Back to centre again

Bear this in mind when you consider even the best-intentioned elimination diet. Cultivating joy is central to everything if we are to thrive in life at all…and its an insider job. Take away your entitlement to prepare, look forward to and then relish, without undue fear, some of the most natural and delicious, healthy, food sources that others take for granted and you are quickly placed on a road to isolation, disillusionment and dispair. You begin to wonder what you have done to deserve such a thing…and this is certainly no route to healing!

Quieting the echo-effect: neuroplasticity for the very highly sensitive

Are sensory-sensitivities in autism the same as being a Highly Sensitive Person and what can you do, in either case, when your sensory experiences seem to play on loop, especially if they trigger physical symptoms? Sharing some insights as someone with both traits and ways I am starting to rewire my own highly sensitive responses.

Moving more, not less

My physical foibles (labelled such things as EDS and chronic pain) don't render me unentitled to a gloriously reimagined health future but even more prone to be open minded and eager enough to embark on the journey because there are no rules where I dwell, it is all a giant leap in the dark so why not make it a leap towards what I prefer to envision and thus create. The first step is to make friends with movement...

Who knows your pain

When we are in chronic pain, or even an episode of acute pain that seems to go on and on, who do we share that with, can we even expect to share and does it make it better or worse to convey to loved ones what we are going through? Yet, do we need that outlet of saying it like it is and not feeling so isolated in our experience and, if so, where do we get that from, without stirring up the pot to make ourselves feel all the more defeated from over-talking it. This conundrum is familiar territory to anyone who lives with pain, chronic illness, even the disillusionment of daily chronic fatigue. Sharing some home truths, perhaps some helpful perspectives, from my own experience of this highly emotive topic.

Living to your blueprint

Dr Elaine Aron’s work on this topic has been a life-changer for so many people with high-sensitivity since the phrase was not even coined until she came along and gave it this label. Her book, film and website resources are some of the most useful tools I have ever come across and she is cited by pretty-much everyone who speaks out about high sensitivity which, thanks to her, people now do; quite unheard of a couple of decades ago. More and more, high-sensitivity has become a buzz-word and not because its trendy to jump onto its bandwagon but because many of us had very little concept of what made us so different until this point; which allowed everyone else’s opinion of us, that we are “wierd”, “weak”, “neurotic” highly-strung” and so on, to stick. With more interest garnered in it than ever, it's now been shown by studies to be a genetic trait; something a fifth of us are born with…so, not an illness, timidness, weirdness, personality flaw, mental health issue, handicap or lack of backbone (as so often referred to in our families, schools and workplaces). When we turn this around to see High Sensitivity and its traits as a bundle of gifts, we start to live much closer to our personal blueprint.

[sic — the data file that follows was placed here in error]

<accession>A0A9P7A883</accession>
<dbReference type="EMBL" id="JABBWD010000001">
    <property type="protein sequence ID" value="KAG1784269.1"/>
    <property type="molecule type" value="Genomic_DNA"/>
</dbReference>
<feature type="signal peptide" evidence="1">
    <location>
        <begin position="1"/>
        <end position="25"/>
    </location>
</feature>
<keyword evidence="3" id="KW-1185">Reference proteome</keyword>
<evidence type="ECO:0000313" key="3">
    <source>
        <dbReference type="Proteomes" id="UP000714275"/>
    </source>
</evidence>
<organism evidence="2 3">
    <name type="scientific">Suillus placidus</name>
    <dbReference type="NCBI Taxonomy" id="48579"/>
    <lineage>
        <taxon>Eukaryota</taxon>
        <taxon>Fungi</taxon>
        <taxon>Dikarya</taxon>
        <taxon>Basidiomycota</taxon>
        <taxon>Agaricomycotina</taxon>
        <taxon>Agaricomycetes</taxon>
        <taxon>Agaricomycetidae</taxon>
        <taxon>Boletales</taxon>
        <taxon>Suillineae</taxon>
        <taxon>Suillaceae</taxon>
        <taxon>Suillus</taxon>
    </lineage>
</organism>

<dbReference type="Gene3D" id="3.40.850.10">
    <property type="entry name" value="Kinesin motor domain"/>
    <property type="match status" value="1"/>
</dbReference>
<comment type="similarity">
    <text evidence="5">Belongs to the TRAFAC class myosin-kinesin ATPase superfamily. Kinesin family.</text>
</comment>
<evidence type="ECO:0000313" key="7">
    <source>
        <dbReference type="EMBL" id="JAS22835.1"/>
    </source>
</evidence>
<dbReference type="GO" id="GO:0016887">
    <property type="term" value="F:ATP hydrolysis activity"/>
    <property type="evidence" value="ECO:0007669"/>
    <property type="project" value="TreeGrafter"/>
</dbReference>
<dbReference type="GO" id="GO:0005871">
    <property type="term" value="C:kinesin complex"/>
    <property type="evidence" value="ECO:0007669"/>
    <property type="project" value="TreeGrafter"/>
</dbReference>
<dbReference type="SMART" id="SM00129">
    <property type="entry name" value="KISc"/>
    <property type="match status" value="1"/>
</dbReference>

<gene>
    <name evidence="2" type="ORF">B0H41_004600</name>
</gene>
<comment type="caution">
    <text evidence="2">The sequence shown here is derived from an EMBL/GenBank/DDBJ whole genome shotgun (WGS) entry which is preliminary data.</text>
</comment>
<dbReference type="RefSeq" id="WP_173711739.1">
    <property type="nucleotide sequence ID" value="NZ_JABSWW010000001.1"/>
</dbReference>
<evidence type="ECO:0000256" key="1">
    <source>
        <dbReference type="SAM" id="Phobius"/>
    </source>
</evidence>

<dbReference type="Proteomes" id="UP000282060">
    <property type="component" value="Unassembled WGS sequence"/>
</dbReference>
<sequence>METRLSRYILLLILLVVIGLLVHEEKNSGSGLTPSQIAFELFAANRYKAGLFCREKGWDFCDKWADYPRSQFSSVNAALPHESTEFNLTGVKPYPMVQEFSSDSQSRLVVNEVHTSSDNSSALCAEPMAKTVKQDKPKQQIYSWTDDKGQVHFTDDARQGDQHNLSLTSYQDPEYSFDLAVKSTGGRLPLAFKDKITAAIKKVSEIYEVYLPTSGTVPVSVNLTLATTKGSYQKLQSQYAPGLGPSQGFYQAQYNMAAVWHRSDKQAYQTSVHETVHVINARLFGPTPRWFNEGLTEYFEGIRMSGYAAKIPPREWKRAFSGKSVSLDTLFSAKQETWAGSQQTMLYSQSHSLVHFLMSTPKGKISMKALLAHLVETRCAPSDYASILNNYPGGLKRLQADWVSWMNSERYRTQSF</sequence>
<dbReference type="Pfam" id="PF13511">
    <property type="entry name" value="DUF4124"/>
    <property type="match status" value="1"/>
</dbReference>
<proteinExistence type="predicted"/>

Getting my own attenton

Its not a level playing field; the way we are attached to our primary caregiver as a child can have profound and long-lasting effects on our immunity and health patterns for the rest of our life, which could explain why some people are much more prone to chronic health issues and other anomolies, even more bizarre sensitivities, than others. Attachment issues have been especially associated with chronic pain, how we experience and handle that pain and how effective we are at seeking help when we need it. This is a deep plunge into the new science around this topic as well as an anecdotally personal look at how to go deeply into this opportunity, when triggered, in order to offer yourself all the attentivenes and tender love you may have lacked in infanthood in order to heal.

Beyond meaning

Where there is no joy left, we can be sure we have excluded the right-brained perspective. When all we can see is the hard wall of the corridor we are apparently walking and the printed signs and arrows on those wall saying we "must" go this way or that, we can be sure we have lost the over-view and its an imprisonment of sorts. "Down there' we can only go one or maybe two or three routes (some of its junctions are confusing thus they seem to offer choices...) but we have lost the very point of the journey if we no longer experience the very joy that makes us want to be here in a human body. So if diagnosis only brings limitation and fear, we need to make sure we don't lose sight of that other perspective...the broader perspective that allows us to see the whole point.